So that's why I thought I should share this review for this time of year. It's a touching story about finding faith in yourself and the Lord. This story and this holiday are both to be remembered. I hope that all of you had a good holiday this year.

Wednesday, April 13, 2011

Review of Pellucidar

I know you're all probably getting tired of these reviews. Writing a review can actually be good for an author because it lets people know what they've been reading, and can help you decide if you want to read the book or not. For today the book I'll be reviewing is Pellucidar.Pellucidar is the sequel to At the Earth's Core. In this story, David Innes, the protagonist from the first story, returns to Pellucidar after returning to the surface to gather supplies to help the people in their struggle against the Mahars, but upon returning finds that things have not been going well. The people are divided, the Mahars are seeking a secret that was stolen from them, and David cannot find Dian, the woman he loves. To make matters worse, a man named Hooja the Sly One has been causing distrust among the people of Pellucidar.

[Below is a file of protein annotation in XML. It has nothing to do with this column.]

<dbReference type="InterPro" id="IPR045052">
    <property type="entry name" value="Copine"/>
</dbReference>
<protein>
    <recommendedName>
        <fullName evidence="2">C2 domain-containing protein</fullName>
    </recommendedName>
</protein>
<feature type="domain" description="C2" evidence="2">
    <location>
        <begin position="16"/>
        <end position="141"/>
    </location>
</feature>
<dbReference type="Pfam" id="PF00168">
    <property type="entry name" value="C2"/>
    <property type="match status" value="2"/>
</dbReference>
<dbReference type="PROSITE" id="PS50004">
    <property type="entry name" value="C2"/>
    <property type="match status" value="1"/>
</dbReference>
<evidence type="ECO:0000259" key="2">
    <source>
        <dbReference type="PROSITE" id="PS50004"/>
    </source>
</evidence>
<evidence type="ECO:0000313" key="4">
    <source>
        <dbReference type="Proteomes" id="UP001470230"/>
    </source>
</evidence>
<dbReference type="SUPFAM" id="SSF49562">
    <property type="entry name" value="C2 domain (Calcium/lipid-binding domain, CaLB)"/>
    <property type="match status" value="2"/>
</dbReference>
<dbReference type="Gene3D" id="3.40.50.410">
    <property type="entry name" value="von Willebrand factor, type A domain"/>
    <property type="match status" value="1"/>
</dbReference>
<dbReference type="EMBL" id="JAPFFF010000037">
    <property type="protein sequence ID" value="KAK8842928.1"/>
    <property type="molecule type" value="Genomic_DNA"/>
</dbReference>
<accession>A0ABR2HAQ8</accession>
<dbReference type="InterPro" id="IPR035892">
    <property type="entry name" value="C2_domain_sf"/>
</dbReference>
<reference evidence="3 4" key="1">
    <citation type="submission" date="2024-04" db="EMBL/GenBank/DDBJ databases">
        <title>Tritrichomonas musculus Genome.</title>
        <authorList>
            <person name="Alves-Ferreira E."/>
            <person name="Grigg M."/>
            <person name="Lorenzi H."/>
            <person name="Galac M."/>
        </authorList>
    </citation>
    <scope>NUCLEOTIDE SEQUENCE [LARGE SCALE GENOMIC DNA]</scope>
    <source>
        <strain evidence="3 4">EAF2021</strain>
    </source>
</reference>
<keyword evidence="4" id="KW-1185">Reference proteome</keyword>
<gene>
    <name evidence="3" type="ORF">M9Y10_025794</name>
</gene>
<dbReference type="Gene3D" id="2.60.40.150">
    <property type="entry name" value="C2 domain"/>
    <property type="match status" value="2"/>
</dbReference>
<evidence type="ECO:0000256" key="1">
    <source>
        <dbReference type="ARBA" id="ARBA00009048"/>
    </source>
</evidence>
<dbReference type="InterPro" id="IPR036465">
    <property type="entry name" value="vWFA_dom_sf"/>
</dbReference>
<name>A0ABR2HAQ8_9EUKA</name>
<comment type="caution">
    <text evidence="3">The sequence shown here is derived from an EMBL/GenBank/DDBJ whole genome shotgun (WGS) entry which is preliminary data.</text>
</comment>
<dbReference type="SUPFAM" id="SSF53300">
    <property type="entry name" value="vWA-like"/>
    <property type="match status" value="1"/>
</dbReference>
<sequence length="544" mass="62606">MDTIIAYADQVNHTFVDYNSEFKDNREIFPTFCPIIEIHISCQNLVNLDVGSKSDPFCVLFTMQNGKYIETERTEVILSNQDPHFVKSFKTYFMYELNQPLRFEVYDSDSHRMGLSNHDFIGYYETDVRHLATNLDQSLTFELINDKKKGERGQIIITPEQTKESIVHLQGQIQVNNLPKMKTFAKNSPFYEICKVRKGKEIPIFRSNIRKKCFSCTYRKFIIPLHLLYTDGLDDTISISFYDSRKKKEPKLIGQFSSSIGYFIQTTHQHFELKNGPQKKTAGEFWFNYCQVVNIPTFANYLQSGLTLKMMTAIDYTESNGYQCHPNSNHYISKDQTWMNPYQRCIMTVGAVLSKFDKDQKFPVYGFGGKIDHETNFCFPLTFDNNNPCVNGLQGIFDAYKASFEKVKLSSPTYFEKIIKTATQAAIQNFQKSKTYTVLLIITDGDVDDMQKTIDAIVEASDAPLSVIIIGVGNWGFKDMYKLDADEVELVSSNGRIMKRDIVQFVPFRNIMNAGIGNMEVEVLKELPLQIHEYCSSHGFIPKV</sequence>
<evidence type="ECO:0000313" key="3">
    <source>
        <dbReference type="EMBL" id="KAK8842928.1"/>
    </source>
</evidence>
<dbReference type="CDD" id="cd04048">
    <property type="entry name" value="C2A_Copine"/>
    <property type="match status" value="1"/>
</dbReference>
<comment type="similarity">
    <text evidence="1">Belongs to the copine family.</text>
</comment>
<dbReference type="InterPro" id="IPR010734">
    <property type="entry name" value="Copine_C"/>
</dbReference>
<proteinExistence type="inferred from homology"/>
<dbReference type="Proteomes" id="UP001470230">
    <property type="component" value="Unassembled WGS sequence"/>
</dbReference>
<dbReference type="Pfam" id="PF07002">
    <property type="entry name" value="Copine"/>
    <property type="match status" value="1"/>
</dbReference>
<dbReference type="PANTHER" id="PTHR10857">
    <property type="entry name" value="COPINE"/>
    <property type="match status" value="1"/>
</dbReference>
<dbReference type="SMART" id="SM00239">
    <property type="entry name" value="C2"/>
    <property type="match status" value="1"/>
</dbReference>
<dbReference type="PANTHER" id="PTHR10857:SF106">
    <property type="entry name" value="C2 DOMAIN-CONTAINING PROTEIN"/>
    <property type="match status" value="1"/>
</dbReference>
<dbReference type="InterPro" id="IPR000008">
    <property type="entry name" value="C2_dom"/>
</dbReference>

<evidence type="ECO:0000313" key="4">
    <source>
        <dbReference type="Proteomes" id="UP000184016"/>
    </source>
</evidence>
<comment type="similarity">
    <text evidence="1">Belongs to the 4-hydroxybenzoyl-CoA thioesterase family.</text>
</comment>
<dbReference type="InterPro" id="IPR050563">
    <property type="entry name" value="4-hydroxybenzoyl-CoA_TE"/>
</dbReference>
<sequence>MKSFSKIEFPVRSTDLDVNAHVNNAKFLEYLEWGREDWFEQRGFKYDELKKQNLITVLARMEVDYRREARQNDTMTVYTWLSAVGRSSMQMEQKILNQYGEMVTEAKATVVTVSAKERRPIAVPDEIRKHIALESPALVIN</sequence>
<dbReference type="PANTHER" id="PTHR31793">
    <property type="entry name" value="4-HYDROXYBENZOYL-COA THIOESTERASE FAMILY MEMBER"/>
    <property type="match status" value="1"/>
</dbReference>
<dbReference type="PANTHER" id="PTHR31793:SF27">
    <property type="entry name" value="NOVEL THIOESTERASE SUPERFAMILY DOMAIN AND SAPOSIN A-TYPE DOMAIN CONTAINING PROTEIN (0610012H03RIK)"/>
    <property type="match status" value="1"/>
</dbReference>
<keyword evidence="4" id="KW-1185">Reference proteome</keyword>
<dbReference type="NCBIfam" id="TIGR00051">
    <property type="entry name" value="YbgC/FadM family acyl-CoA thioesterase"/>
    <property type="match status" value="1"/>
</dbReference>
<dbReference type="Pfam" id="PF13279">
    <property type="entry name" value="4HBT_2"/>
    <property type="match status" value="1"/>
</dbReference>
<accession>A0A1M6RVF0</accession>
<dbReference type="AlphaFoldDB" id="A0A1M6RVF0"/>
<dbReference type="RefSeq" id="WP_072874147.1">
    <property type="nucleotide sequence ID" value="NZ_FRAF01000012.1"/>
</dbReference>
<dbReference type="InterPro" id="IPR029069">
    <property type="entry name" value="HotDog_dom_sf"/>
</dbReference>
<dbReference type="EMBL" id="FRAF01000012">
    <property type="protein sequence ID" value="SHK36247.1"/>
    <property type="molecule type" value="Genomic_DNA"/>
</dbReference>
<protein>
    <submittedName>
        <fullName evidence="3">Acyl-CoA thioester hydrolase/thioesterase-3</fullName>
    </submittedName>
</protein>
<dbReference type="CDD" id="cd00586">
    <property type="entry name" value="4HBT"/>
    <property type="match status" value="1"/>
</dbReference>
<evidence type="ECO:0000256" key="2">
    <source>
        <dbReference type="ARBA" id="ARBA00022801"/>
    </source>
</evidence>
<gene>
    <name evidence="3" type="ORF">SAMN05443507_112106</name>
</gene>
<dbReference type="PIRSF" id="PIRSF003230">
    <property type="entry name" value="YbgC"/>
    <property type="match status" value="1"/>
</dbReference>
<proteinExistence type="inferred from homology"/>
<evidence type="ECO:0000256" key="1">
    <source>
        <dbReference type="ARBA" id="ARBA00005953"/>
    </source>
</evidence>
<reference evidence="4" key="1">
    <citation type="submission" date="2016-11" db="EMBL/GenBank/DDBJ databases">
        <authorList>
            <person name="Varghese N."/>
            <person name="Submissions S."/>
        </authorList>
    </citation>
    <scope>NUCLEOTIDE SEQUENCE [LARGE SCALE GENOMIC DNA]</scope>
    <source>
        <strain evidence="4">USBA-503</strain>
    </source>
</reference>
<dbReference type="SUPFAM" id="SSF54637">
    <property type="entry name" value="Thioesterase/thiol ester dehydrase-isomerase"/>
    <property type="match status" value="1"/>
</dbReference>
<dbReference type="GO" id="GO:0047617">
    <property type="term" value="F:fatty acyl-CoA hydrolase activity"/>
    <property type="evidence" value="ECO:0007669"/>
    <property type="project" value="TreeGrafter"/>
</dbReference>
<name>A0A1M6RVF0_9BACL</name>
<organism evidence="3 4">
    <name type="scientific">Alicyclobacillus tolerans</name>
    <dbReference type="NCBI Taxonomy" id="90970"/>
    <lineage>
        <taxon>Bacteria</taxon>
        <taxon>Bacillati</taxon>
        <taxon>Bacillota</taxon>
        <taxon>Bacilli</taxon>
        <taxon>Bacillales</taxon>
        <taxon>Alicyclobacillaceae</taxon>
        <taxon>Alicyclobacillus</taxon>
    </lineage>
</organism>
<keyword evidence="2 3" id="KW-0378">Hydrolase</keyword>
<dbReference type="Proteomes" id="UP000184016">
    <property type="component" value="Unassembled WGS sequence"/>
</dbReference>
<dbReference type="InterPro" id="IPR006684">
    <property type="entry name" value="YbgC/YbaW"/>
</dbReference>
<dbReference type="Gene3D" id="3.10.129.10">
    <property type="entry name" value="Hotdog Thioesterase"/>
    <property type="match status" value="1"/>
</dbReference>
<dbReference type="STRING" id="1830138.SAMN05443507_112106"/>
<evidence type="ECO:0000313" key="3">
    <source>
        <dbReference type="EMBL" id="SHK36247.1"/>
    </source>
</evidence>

David manages to find his friend Perry, who accompanies him to the land where David's friend Ja lives. There they make plans to track down Hooja, who people suspect might be working with the Mahars. David makes plans to travel to the Land of Awful Shadow while Perry decides to stay behind. David must once again overcome prehistoric animals, bizarre interior races, and enemies to find Dian, stop Hooja, and overthrow the Mahars once and for all.